A Brief History of Phi Kappa Psi
Founded over 150 years ago, Phi Psi boasts a rich
history at many of the nation's top colleges and universities.
William H. Letterman and Charles P.T. Moore founded
Phi Kappa Psi in the
little college town of Canonsburg, Pennsylvania, when they were nursing their
stricken friends during an epidemic
typhoid fever at their college. It was through these long night vigils that an
appreciation of the great joy of serving others came into their lives.
Calling a number of others to join them, a Brotherhood was founded on
February 19, 1852. It flourished, and gradually extended to other colleges and
universities throughout the country. Idealists all, these founders of Phi
Kappa Psi taught a new fraternity - a Fraternity that would complement the
work of the university by cultivating those humanities without which the
educated man fails of his greatest usefulness.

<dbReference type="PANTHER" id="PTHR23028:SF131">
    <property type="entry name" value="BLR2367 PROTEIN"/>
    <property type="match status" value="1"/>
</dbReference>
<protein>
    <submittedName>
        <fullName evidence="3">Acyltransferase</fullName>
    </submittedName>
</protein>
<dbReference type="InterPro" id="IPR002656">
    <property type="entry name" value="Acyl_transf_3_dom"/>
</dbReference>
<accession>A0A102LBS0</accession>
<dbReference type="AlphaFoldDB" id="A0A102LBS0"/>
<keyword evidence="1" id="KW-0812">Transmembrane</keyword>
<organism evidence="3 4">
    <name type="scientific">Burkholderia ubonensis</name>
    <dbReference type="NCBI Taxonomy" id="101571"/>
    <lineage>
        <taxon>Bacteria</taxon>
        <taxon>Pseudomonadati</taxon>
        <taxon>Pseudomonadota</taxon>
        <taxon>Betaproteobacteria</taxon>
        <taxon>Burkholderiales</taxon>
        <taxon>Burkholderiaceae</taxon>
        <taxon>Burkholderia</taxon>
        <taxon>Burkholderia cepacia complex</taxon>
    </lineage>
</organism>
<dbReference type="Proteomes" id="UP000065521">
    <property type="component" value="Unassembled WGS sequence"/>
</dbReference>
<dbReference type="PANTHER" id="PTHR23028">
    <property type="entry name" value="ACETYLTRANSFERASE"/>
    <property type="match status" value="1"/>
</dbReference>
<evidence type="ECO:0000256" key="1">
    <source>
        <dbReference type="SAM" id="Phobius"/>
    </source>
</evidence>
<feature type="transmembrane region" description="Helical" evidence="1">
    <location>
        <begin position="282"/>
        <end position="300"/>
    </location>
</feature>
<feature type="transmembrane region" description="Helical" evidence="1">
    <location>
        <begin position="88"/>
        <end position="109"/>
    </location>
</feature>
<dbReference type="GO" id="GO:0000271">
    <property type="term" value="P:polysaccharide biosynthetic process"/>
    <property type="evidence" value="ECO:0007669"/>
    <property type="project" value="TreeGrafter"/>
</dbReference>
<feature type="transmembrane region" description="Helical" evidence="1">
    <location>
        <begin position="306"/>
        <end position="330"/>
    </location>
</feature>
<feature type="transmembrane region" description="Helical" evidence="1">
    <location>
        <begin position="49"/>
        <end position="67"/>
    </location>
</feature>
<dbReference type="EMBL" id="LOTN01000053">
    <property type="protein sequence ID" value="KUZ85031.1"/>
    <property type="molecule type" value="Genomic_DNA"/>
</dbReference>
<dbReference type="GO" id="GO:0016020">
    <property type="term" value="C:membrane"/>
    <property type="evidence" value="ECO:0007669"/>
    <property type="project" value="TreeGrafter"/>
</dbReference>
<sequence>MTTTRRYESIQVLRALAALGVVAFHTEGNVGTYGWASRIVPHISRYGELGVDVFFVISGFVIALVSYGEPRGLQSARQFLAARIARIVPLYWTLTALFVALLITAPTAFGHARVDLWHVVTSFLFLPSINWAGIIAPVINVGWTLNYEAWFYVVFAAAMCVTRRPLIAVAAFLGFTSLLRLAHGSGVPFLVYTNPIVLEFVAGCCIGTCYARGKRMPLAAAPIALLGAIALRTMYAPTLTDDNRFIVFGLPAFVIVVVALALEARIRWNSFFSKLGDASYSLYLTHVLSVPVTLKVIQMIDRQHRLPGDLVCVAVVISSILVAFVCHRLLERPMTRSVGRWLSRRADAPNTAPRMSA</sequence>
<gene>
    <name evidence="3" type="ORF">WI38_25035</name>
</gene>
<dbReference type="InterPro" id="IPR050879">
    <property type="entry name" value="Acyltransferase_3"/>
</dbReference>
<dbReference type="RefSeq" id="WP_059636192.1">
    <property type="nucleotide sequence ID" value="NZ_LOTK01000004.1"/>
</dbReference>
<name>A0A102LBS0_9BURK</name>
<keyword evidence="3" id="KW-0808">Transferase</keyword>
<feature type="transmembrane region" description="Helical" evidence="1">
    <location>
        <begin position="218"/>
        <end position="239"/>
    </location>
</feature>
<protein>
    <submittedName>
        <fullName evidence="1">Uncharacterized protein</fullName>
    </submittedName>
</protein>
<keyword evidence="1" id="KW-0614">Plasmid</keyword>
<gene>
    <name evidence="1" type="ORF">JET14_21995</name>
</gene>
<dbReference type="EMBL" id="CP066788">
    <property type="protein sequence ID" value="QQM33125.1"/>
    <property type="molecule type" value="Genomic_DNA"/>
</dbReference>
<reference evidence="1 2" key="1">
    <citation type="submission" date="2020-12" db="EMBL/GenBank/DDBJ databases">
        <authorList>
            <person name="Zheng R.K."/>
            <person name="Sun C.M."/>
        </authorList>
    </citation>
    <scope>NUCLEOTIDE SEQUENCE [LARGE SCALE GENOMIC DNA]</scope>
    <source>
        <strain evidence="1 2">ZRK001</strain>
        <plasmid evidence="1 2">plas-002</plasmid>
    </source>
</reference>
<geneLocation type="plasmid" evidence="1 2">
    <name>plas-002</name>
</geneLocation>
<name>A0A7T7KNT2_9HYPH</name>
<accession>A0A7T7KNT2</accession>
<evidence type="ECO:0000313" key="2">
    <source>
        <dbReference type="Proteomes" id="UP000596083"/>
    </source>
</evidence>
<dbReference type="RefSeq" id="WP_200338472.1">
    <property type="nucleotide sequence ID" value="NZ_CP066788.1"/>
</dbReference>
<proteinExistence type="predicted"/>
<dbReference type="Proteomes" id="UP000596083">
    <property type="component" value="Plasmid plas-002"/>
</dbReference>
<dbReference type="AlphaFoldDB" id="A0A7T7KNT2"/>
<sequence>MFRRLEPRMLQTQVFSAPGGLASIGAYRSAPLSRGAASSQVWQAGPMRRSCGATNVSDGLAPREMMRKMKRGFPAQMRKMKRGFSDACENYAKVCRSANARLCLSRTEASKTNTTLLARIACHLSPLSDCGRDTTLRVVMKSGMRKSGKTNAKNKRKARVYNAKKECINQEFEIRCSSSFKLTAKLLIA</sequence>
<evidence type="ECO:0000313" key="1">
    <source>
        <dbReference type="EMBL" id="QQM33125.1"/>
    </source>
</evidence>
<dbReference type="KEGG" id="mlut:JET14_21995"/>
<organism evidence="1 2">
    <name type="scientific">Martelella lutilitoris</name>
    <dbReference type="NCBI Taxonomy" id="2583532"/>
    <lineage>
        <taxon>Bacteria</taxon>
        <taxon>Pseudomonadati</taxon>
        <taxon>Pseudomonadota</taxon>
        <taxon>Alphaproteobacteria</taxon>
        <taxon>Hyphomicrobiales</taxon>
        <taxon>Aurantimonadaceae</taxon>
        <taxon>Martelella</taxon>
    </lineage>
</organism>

At the time of our founding, Jefferson College was considered one of the
"Big Three" in what was known as the "Jeffersonian
Cradle." The other two institutions comprising this group, Harvard and
Princeton, were of very nearly equal size and equal high esteem. These
institutions all graduated predominantly ministers, lawyers and physicians
from an academic curricula based in classical literature, religious doctrine
and basic sciences.
Phi Kappa Psi recognizes the need and value of the best and broadest
education possible and encourages that goal within our membership. But unless
actuated by a proper love for and service to mankind, the educated man may
often waste his talents. It is to counteract this tendency that Phi Kappa Psi
was founded to encourage the best in men, to inspire and assist them to reach
their potential as students, brothers, men and citizens.